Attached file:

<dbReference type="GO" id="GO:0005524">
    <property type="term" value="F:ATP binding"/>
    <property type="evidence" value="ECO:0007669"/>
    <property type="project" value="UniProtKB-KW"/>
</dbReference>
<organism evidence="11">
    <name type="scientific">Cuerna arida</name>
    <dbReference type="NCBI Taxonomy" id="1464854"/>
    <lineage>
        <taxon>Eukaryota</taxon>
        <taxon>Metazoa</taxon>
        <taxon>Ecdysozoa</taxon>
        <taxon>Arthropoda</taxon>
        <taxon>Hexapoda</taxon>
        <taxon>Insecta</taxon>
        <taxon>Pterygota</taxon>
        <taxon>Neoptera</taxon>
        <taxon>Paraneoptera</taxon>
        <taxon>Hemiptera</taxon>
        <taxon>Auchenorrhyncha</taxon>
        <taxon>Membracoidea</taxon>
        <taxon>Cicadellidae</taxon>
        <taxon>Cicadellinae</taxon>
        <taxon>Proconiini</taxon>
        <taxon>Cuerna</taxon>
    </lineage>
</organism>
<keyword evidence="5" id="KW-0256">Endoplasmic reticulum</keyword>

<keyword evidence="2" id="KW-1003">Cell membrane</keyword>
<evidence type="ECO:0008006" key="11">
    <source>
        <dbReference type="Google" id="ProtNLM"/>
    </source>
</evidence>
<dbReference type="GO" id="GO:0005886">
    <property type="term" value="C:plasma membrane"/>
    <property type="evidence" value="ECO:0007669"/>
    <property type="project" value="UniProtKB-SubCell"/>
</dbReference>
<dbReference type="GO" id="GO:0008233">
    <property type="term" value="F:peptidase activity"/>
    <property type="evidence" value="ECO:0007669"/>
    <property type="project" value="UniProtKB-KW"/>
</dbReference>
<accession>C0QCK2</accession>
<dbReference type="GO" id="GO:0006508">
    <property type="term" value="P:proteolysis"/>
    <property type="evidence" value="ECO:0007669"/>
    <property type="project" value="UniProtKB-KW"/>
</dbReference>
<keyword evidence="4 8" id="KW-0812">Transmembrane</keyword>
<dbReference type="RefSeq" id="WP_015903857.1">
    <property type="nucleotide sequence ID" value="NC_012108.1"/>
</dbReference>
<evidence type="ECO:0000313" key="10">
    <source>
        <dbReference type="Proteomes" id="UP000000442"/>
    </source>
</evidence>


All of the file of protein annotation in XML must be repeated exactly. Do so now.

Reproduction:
<dbReference type="GO" id="GO:0005524">
    <property type="term" value="F:ATP binding"/>
    <property type="evidence" value="ECO:0007669"/>
    <property type="project" value="UniProtKB-KW"/>
</dbReference>
<organism evidence="11">
    <name type="scientific">Cuerna arida</name>
    <dbReference type="NCBI Taxonomy" id="1464854"/>
    <lineage>
        <taxon>Eukaryota</taxon>
        <taxon>Metazoa</taxon>
        <taxon>Ecdysozoa</taxon>
        <taxon>Arthropoda</taxon>
        <taxon>Hexapoda</taxon>
        <taxon>Insecta</taxon>
        <taxon>Pterygota</taxon>
        <taxon>Neoptera</taxon>
        <taxon>Paraneoptera</taxon>
        <taxon>Hemiptera</taxon>
        <taxon>Auchenorrhyncha</taxon>
        <taxon>Membracoidea</taxon>
        <taxon>Cicadellidae</taxon>
        <taxon>Cicadellinae</taxon>
        <taxon>Proconiini</taxon>
        <taxon>Cuerna</taxon>
    </lineage>
</organism>
<keyword evidence="5" id="KW-0256">Endoplasmic reticulum</keyword>

<keyword evidence="2" id="KW-1003">Cell membrane</keyword>
<evidence type="ECO:0008006" key="11">
    <source>
        <dbReference type="Google" id="ProtNLM"/>
    </source>
</evidence>
<dbReference type="GO" id="GO:0005886">
    <property type="term" value="C:plasma membrane"/>
    <property type="evidence" value="ECO:0007669"/>
    <property type="project" value="UniProtKB-SubCell"/>
</dbReference>
<dbReference type="GO" id="GO:0008233">
    <property type="term" value="F:peptidase activity"/>
    <property type="evidence" value="ECO:0007669"/>
    <property type="project" value="UniProtKB-KW"/>
</dbReference>
<accession>C0QCK2</accession>
<dbReference type="GO" id="GO:0006508">
    <property type="term" value="P:proteolysis"/>
    <property type="evidence" value="ECO:0007669"/>
    <property type="project" value="UniProtKB-KW"/>
</dbReference>
<keyword evidence="4 8" id="KW-0812">Transmembrane</keyword>
<dbReference type="RefSeq" id="WP_015903857.1">
    <property type="nucleotide sequence ID" value="NC_012108.1"/>
</dbReference>
<evidence type="ECO:0000313" key="10">
    <source>
        <dbReference type="Proteomes" id="UP000000442"/>
    </source>
</evidence>